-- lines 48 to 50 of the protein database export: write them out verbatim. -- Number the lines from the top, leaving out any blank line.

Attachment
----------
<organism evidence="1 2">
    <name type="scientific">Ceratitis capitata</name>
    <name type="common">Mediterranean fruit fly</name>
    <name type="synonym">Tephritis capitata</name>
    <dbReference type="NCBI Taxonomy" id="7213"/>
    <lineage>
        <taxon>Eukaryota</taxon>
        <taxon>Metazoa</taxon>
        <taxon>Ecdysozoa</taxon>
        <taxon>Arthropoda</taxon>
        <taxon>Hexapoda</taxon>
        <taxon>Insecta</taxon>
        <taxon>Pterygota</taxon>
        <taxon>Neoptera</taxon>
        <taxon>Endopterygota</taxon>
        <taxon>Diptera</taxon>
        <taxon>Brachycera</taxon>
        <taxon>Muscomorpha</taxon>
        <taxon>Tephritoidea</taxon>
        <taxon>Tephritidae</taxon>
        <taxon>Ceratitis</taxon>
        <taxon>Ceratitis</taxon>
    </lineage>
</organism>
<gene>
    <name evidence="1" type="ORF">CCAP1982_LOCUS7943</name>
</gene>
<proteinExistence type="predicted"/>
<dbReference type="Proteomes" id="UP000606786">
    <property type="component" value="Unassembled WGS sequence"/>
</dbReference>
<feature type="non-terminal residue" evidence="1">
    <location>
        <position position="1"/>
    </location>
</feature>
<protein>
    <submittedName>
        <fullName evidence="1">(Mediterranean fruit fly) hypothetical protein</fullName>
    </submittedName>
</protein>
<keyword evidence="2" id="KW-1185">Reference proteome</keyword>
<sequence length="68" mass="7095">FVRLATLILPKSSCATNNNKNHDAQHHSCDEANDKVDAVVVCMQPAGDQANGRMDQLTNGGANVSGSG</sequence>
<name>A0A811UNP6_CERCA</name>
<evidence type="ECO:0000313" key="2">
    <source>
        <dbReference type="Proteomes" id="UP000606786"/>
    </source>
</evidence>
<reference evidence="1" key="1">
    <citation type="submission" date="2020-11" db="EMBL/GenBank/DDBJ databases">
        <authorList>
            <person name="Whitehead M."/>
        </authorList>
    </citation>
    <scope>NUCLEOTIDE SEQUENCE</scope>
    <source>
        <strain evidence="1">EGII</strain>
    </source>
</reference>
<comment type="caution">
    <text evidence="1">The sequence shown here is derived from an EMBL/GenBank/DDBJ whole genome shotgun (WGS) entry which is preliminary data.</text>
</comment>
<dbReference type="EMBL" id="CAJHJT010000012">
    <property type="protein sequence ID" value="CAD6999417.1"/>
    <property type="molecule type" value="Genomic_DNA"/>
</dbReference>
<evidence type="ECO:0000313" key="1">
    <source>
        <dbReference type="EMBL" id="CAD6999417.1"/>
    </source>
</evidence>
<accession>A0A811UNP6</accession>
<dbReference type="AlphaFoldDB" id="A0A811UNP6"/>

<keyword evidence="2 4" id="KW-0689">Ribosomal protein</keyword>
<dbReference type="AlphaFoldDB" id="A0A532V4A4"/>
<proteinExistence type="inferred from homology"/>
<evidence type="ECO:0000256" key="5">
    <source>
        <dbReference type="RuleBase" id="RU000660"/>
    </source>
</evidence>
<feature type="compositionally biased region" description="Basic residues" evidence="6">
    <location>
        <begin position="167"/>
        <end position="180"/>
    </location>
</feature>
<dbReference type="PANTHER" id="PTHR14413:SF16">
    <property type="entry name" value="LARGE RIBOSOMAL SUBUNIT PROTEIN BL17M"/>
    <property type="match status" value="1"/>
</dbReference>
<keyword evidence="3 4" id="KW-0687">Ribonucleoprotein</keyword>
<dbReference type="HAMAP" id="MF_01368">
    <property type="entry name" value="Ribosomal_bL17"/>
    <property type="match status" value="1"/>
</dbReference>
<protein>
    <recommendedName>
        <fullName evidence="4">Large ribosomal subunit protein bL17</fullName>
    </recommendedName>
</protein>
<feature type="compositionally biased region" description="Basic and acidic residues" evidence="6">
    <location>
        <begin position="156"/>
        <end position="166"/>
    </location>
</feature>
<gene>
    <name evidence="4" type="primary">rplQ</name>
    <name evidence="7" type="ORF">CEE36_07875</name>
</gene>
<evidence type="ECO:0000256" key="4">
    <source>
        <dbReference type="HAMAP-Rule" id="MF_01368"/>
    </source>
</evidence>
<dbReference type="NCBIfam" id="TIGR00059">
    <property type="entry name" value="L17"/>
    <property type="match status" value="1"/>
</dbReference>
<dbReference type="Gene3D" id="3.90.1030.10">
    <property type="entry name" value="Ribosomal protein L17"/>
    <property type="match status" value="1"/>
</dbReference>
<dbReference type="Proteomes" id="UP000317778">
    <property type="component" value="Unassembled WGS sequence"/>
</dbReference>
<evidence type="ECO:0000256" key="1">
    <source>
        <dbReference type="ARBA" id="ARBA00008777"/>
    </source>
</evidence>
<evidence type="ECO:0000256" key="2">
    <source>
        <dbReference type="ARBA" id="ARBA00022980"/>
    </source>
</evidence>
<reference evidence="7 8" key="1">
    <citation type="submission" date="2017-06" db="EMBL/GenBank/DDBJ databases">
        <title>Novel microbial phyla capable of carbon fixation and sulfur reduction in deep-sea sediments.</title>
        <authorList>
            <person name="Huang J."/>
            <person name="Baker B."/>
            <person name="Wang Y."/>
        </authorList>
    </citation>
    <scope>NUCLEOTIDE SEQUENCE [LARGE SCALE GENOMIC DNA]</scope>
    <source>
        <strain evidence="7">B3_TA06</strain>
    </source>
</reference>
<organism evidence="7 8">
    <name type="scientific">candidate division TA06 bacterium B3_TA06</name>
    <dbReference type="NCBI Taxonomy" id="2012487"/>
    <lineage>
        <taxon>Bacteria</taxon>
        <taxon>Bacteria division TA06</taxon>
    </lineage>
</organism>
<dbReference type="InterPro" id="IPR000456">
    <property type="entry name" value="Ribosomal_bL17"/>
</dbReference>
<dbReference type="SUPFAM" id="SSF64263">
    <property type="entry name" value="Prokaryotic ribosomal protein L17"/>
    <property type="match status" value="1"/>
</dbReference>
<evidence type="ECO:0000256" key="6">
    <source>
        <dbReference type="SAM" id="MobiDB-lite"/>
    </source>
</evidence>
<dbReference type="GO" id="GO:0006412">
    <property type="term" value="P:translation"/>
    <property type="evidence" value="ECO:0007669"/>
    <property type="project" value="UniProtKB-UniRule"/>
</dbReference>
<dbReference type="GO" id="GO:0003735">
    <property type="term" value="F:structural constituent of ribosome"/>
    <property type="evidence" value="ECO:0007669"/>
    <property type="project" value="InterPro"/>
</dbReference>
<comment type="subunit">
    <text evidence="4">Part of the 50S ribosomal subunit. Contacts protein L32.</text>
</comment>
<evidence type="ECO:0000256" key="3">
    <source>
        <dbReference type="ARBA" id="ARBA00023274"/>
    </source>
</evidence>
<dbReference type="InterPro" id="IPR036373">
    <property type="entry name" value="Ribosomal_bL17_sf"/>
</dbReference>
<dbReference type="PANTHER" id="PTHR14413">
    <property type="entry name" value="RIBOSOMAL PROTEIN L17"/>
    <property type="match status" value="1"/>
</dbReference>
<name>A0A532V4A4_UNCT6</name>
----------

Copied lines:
    </source>
</evidence>
<reference evidence="1" key="1">